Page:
Comb’s ethic and enthusiasm took him from intern to A&R whose first assignment was to work with a recently signed R&B group from North Carolina named Jodeci. Andre, who was a believer in the youth, encouraged Puff to bestow his style of clothing onto Jodeci by rejecting the traditional R&B attire of suits in favor of the all-white, open chest jumpsuits and black combat boots seen in their video for the slow jam “Forever My Lady.” With the remix for “Come and Talk to Me,” fans continued to be captivated by the four R&B dudes who dressed like rappers but sang over a traditional Hip Hop beat.

Harrell later traveled to a Yonkers housing project to sign a singer he’d heard by demo. Her name was Mary J. Blige, and he saw her as an inspirational voice for everyday working women. And with that, Uptown records had created a new musical genre called Hip-Hop Soul with Mary J. Blige as their chosen queen. Blige, who used painful life experiences as fuel in her music, would inspire a generation of women (and men) who could identify with the hurt, struggle, and hardships of life. By the mid-1990s, Harrell had created music meant not just for dance clubs and celebration but that would connect to fans emotionally.

As the success continued to grow, so did Andre Harrell’s role. He produced MTV’s Uptown Unplugged, making them the first black-owned label to have an entire artist roster perform on the broadcast as well as the movie Strictly Business that featured Halle Berry in her first starring role. His producer credits grew with New York Undercover, the first police drama to star two people of color. The show is credited as the first (and maybe last) TV drama to make cops look cool with characters who dressed and spoke with the same attitude as rap artists.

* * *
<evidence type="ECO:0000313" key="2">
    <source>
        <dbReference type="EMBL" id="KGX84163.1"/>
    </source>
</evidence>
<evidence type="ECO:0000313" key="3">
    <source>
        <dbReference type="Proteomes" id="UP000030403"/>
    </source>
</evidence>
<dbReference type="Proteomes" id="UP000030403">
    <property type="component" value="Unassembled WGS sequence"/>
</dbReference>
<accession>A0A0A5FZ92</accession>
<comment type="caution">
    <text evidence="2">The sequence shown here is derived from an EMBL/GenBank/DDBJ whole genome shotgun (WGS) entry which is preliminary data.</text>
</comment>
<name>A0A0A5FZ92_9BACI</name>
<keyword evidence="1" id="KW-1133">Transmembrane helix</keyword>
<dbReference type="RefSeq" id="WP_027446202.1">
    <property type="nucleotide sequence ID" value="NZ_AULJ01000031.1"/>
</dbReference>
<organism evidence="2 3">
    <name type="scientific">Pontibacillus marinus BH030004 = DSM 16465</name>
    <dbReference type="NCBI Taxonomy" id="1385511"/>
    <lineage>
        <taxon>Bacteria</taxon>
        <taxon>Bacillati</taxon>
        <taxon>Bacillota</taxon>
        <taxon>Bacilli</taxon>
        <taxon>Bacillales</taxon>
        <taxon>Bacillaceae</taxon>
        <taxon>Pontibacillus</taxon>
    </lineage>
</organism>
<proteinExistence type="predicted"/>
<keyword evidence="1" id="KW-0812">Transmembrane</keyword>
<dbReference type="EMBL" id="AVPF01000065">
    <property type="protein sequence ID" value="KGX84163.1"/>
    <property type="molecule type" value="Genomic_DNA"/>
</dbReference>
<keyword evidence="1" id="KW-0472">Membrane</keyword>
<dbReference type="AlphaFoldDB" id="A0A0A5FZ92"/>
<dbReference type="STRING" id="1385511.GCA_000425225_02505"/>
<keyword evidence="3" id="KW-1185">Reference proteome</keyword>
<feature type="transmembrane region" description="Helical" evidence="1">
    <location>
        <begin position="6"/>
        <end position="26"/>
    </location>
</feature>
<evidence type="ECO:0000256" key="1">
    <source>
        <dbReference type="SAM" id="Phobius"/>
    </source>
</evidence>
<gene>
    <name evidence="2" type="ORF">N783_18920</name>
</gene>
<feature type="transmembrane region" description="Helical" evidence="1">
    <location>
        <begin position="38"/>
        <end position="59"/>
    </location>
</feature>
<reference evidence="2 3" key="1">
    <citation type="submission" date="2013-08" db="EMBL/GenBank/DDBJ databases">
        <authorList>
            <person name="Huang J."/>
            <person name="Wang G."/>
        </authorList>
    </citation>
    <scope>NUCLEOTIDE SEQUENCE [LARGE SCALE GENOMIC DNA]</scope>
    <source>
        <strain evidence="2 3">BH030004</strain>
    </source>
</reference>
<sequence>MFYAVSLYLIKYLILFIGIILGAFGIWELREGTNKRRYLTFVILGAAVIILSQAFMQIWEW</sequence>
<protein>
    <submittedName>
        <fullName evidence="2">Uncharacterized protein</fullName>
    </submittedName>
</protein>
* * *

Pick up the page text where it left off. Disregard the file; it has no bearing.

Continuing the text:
Musically his influence continued to expand by signing the Queens rap group Lost Boyz who’s single “Renee” became an instant classic. Harrell also hired the production team Trackmasters, who would go on to make hit records with artists such as Nas, LL Cool J, Jennifer Lopez, Mariah Carey, and more.

Andre Harrell’s champagne sense of fashion and style took
the perception of Hip-Hop culture from short-lived fad to seriously marketable
genre. He pushed a sound that changed the musical  landscape and visuals that connected to those
from poverty who desired more—a higher class with the same dazzle and flash as
the neighborhood hustlers. Harrell’s legacy is a gift of feel-good music and a
fashionable lifestyle that inspired young minds to change the game—and the
world.

j hall

@jhallradio

The post Andre Harrell: A Toast to the Original Champagne Papi appeared first on American Urban Radio Networks.

Original article source: http://aurn.com/andre-harrell-a-toast-to-the-original-champagne-papi/ | Article may or may not reflect the views of KLEK 102.5 FM or The Voice of Arkansas Minority Advocacy Council